Ndawedwa Denga Hanghuwo, Natasha Uys, and Pauline Buhle Ndhlovu, were declared the Bank Windhoek Doek Literary Awards winners in Windhoek, Namibia on November 18, 2021.
Namibia’s first major literary awards, the Bank Windhoek Doek Literary Awards were revealed to the African literary community in May this year. Organised by the good people at the Doek! Literary Magazine and sponsored by Bank Windhoek, they were to cover the categories of fiction, nonfiction, poetry, and visual arts. In July, the judging panel of Beauty Boois, Dr Coletta Kandemiri, Bruni Lubbe, and Shawn Van Eeden was introduced.
The longlist was announced on August 2 before the shortlist was revealed on September 1. The winners were announced at a gala dinner in Windhoek on Wednesday evening. As our focus is the literary, we submit the winners in the categories of fiction, nonfiction, and poetry. They are;
- Silhouette by Ndawedwa Denga Hanghuwo (Issue 5: March, 2021)
Ndawedwa Denga Hanghuwo is a Namibian writer. He is also a student at the Namibia University of Science and Technology pursuing a degree in English Literature.
Judges’ comments: “This year’s shortlist bristled with stories with Namibian flavours, writing which cleverly incorporated the country’s indigenous languages, its landscapes, and its familiar social settings. One short story explored sibling closeness in the face of secret loss, another traced parental absence through the eyes of a child who writes letters to a mother who never responds, and the last one takes place in a setting that is quite familiar to Namibians, Africans, and readers around the world—the global pandemic and its devastating effects. With shifting perspectives “Silhouette” showcases Ndawedwa Denga Hanghuwo’s confidence and compelling voice; the twist in this wonderful short story is a bonus that exhibits his writing acumen and willingness to push beyond the boundaries of the ordinary and it is our selection for 2021.”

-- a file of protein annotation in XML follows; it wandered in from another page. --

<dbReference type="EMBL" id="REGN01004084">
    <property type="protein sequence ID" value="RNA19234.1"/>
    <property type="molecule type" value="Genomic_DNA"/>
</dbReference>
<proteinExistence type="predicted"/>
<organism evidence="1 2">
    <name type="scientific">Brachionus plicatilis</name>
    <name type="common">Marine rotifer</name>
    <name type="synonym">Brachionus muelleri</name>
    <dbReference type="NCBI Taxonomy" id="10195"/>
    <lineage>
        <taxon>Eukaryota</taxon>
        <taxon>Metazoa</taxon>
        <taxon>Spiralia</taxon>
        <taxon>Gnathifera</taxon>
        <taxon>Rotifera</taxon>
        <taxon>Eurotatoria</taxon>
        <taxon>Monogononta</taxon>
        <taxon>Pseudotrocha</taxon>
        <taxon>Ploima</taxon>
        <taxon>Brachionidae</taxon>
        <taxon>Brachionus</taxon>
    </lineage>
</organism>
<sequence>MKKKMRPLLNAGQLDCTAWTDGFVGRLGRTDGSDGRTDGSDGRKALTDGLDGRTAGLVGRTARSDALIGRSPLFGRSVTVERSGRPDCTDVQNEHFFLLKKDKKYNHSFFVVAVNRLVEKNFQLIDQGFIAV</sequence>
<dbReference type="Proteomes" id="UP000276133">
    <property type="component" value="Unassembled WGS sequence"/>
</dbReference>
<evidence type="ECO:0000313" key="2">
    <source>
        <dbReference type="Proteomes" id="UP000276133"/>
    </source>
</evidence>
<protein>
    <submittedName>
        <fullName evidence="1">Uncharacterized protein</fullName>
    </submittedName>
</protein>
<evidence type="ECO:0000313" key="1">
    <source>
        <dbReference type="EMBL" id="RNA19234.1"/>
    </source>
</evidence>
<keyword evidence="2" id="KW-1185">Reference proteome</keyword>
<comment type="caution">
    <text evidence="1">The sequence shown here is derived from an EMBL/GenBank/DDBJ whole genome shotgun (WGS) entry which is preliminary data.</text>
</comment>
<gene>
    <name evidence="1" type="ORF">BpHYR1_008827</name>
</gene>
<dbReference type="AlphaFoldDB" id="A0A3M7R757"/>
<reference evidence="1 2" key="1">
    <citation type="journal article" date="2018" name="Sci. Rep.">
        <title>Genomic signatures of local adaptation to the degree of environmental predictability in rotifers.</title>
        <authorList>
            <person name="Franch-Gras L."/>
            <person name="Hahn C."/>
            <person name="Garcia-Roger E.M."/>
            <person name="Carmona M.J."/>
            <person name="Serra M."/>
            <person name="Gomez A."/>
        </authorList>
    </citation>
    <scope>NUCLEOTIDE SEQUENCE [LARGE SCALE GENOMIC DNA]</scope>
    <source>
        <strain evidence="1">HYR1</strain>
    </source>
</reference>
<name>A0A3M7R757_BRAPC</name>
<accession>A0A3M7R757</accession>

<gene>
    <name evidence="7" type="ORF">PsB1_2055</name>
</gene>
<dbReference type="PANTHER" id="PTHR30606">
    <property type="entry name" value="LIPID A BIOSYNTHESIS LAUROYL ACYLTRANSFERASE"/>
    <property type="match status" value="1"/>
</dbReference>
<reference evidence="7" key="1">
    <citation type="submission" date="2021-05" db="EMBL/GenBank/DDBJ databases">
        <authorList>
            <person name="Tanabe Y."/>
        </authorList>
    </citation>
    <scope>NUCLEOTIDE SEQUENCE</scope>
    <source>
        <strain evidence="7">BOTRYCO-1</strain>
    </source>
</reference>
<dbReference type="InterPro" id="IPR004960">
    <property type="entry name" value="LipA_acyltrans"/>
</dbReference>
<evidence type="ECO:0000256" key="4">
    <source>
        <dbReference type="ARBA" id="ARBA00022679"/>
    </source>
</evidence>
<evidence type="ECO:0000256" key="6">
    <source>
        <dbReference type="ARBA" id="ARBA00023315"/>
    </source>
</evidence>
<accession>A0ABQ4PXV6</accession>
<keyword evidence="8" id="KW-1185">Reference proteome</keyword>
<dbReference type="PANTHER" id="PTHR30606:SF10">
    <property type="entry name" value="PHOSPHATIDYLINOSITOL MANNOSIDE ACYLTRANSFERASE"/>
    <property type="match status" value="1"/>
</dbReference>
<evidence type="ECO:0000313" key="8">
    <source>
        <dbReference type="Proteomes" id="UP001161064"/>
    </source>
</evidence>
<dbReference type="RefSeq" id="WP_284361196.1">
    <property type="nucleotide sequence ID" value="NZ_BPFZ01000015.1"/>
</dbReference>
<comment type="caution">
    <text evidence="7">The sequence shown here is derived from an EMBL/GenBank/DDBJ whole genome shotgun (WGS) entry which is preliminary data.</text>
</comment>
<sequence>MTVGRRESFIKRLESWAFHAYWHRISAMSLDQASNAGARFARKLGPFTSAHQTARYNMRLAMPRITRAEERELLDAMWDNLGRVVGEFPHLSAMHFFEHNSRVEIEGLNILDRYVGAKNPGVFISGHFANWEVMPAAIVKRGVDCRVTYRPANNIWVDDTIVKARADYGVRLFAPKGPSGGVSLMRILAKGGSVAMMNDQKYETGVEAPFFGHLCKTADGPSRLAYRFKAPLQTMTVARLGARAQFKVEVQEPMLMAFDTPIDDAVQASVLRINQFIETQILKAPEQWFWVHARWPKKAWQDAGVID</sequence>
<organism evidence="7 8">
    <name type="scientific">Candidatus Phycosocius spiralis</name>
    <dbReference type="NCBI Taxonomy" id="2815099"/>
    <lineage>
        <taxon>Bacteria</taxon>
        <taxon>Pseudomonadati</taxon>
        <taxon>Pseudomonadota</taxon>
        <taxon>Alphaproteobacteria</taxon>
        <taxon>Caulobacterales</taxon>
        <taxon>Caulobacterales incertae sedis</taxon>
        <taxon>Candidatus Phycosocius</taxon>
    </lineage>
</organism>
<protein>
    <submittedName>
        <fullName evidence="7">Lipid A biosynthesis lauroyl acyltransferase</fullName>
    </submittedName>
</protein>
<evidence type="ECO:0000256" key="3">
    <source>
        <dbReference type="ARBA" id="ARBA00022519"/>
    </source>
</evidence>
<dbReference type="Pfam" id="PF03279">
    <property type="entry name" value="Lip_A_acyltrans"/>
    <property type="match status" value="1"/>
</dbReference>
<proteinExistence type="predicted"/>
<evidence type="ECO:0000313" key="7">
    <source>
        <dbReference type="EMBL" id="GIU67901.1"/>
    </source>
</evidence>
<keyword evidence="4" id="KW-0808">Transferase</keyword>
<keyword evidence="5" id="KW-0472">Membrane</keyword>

- Ouma Sofie’s Gold by Natasha Uys (Issue 6: July, 2021)
Natasha Uys is a journalist and editor from Windhoek, Namibia. She is currently studying MediaManagement through the Sol Plaatje Institute at Rhodes University.
Judges’ comment: “An auralgraph curating the sounds and memories of Windhoek city life, a narration of heritage and departure involving a postdoctoral degree, and a memoir of secret family histories, motherhood, and mental health and illness—the nonfiction shortlisted presented us with writing dealing with complex themes of identity and memory. Our discussions were fierce and our deliberations were long. Natasha Uys’s Ouma Sophie’s Gold—a poignant and exemplary piece of nonfiction writing was our selection. Uys’s writing was so heartbreaking we wished the painful truths shared in her work was fictitious—but they are not, they are painfully real and dare us not to look away. Thanks to Uys’s considerable skill at writing, we could not.”
- Green And Greening by Pauline Buhle Ndhlovu (Issue 4: November, 2020)
Pauline Buhle Ndhlovu is a Zimbabwean-born Namibian curator and writer whose work explores the themes of land, memory, healing, time, and senescence. She is drawn to visual anthropology as a form of memory-making. Pauline has a degree in anthropology and works in the culture and development sector.
Judges’ comment: “The poetry section was difficult to judge because individual interpretations of the shortlisted works led each judge to separate conclusions about potential winners. However, we decided that the pandemic—its disruptive effects on all our lives—found resonant poetic articulation in Pauline Buhle Ndhlovu’s “Green And Greening.”She made us relive the confinement and desperation of that first lockdown in Namibia—a period which did not seem to have an end. Now, with the country and the world opening up and trying to find a new sense of movement and freedom, her words remind us that we, too, are living things.”